Covid-19 Has Exposed Britain’s Childcare Crisis

Almost half of the women workers who have lost their jobs during Covid-19 cite lack of childcare as a factor. It's time to recognise childcare as a public good – and make it available to everyone.

Unsurprisingly, as the Covid-19 crisis wears on, the government and its chorus of loyal MPs are working overtime to make sure blame is shifted in as many different places as possible. Whether it is Public Health England, scientists, teachers, holidaymakers or protestors — one thing is for sure; they do not want the finger pointed at them.

This government is exceptionally good at shifting the blame and, sadly, it seems to work. It only takes a brief conversation with residents in my role as a local councillor to hear the anger directed at anyone and everyone — ‘groups of teenagers’, ‘shoppers who are too close’ or, this week and much to my dismay, ‘mothers who should take their holidays to look after their children.’

This pandemic has been difficult for many families. The government offered no solution for childcare — something that was already a serious problem before the crisis. Like many others during lockdown, my female friends and I have supported each other in juggling work and trying to teach our offspring.

We vented about our little cherubs, worried about the mounting food bills and consoled each other regarding the never-ending piles of washing. We have supported each other on more than one occasion when we found ourselves in tears feeling guilty and inadequate, with concerns about failing our children and worries about our household income.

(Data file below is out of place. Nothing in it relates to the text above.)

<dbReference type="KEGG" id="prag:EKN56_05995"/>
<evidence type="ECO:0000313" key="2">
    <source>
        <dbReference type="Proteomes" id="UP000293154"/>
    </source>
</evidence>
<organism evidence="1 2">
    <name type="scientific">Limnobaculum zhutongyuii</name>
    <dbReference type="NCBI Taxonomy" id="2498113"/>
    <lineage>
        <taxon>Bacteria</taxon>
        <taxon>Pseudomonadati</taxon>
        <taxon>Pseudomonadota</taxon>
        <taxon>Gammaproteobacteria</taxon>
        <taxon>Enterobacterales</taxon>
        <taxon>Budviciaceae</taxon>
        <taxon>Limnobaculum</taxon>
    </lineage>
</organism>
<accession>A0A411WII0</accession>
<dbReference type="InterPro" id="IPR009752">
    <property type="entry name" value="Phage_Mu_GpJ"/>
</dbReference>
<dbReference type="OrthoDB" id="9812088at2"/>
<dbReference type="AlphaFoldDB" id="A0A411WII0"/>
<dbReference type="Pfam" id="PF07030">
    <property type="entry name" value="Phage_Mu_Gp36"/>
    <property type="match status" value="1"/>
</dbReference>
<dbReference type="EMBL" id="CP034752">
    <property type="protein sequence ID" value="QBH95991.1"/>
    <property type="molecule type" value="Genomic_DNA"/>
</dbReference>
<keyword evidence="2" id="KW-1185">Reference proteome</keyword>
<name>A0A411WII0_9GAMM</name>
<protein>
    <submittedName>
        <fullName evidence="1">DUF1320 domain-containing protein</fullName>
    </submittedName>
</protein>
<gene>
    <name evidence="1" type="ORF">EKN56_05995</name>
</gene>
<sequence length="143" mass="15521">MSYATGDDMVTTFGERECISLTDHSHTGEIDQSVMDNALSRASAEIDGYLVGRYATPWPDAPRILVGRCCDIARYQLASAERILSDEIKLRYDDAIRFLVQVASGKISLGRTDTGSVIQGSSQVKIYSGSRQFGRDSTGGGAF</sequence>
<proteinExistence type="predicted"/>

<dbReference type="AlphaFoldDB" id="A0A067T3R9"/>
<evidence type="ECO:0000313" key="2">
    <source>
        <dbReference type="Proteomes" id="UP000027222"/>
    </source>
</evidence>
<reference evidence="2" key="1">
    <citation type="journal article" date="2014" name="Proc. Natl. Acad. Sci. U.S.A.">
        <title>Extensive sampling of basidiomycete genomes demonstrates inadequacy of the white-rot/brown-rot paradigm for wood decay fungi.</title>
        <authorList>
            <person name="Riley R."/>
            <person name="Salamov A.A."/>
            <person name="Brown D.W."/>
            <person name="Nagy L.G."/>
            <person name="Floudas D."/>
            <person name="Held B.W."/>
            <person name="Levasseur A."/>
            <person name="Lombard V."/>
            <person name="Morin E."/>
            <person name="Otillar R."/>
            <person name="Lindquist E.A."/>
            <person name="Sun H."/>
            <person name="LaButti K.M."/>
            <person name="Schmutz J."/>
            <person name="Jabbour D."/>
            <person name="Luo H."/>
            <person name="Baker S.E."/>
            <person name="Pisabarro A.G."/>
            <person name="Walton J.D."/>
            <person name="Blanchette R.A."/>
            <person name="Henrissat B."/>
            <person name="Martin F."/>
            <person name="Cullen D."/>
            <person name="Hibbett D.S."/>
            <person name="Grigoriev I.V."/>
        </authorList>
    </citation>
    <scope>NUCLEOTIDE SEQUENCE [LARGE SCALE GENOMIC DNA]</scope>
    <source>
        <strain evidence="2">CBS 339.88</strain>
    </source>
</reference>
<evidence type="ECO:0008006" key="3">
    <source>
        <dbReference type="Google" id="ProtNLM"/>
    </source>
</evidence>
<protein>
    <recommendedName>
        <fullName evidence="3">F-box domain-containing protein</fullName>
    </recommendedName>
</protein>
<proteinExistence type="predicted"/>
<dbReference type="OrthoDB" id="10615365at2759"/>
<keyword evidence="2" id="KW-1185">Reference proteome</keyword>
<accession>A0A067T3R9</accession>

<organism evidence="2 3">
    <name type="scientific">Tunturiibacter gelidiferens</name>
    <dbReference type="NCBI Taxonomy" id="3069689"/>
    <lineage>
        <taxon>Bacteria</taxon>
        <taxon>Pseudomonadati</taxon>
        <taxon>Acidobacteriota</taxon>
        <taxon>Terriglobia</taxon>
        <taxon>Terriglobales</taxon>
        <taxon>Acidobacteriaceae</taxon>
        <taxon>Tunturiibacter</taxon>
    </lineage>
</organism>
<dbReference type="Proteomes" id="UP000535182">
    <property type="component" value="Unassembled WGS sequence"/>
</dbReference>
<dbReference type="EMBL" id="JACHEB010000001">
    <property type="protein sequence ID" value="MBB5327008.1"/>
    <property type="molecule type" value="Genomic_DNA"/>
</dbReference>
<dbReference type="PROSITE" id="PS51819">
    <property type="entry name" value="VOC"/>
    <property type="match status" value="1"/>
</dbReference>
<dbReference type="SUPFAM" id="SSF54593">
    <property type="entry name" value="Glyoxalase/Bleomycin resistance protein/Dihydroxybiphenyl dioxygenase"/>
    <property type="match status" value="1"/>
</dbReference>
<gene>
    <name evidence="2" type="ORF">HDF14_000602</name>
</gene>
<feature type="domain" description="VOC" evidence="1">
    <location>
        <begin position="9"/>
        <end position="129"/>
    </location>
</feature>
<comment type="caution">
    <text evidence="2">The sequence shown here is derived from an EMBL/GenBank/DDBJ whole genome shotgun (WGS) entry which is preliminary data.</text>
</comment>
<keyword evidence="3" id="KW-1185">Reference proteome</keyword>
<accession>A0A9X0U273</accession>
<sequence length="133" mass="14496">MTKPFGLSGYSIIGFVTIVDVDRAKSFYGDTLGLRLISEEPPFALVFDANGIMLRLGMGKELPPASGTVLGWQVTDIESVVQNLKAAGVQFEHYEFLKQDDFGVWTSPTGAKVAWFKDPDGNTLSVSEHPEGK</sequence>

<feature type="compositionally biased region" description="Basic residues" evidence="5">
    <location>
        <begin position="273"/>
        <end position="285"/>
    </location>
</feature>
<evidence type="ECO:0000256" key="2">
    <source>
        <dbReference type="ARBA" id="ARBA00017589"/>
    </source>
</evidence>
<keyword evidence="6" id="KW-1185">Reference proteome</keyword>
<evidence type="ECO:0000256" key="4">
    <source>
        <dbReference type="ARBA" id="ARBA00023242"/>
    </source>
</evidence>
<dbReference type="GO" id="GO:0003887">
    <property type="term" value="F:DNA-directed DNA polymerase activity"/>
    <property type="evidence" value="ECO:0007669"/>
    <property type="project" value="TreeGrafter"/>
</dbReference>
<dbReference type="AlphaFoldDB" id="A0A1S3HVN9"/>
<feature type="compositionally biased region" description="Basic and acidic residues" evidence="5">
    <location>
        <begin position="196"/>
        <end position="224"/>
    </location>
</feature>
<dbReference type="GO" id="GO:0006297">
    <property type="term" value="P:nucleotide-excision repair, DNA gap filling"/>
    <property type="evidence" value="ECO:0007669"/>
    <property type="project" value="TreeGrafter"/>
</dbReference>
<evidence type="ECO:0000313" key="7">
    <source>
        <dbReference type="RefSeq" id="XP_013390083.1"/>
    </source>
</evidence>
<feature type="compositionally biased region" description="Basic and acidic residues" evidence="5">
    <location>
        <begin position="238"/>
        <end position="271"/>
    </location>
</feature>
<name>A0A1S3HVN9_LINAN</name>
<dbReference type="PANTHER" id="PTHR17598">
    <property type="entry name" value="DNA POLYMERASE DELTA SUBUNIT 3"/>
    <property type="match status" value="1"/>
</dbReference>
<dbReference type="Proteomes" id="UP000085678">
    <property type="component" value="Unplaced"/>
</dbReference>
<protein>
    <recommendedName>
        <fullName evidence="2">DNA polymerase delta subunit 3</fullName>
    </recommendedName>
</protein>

In May, a study from the London School of Economics found that women were more likely to deal with homeschooling, childcare and chores during the crisis, an extension of the unpaid work that many spent hours doing in the home before this pandemic. Another recent survey showed that a lack of childcare was a factor in almost half of the layoffs impacting women workers since Covid-19 hit.

We simply cannot emerge from this pandemic with no change to childcare. It’s time to make the case for transforming the sector — and the Left as well as trade unions must lead the way.

Successive governments have refused to treat the care of our children as the social necessity it is, instead allowing it to become a for-profit business. This has resulted in many families being unable to afford childcare, but also to problems in the system itself — with informal working conditions, like those associated with au pairs, leading to exploitation in many cases.

For regularised childcare workers and small providers, the coronavirus pandemic has meant a huge economic crisis. Many are going out of business already, with more likely to follow. A recent survey by the Childcare online platform found that one in six providers were likely to have closed permanently because of Covid-19 while one in three were unsure if they could reopen.

Already, the system was unaffordable. Many parents could not cope with the skyrocketing costs and it was not unusual for wage packets — usually women’s — to be almost entirely swallowed up by the cost of a childminder or nursery, leaving many at a loss as to whether to stick with their career or give it up altogether.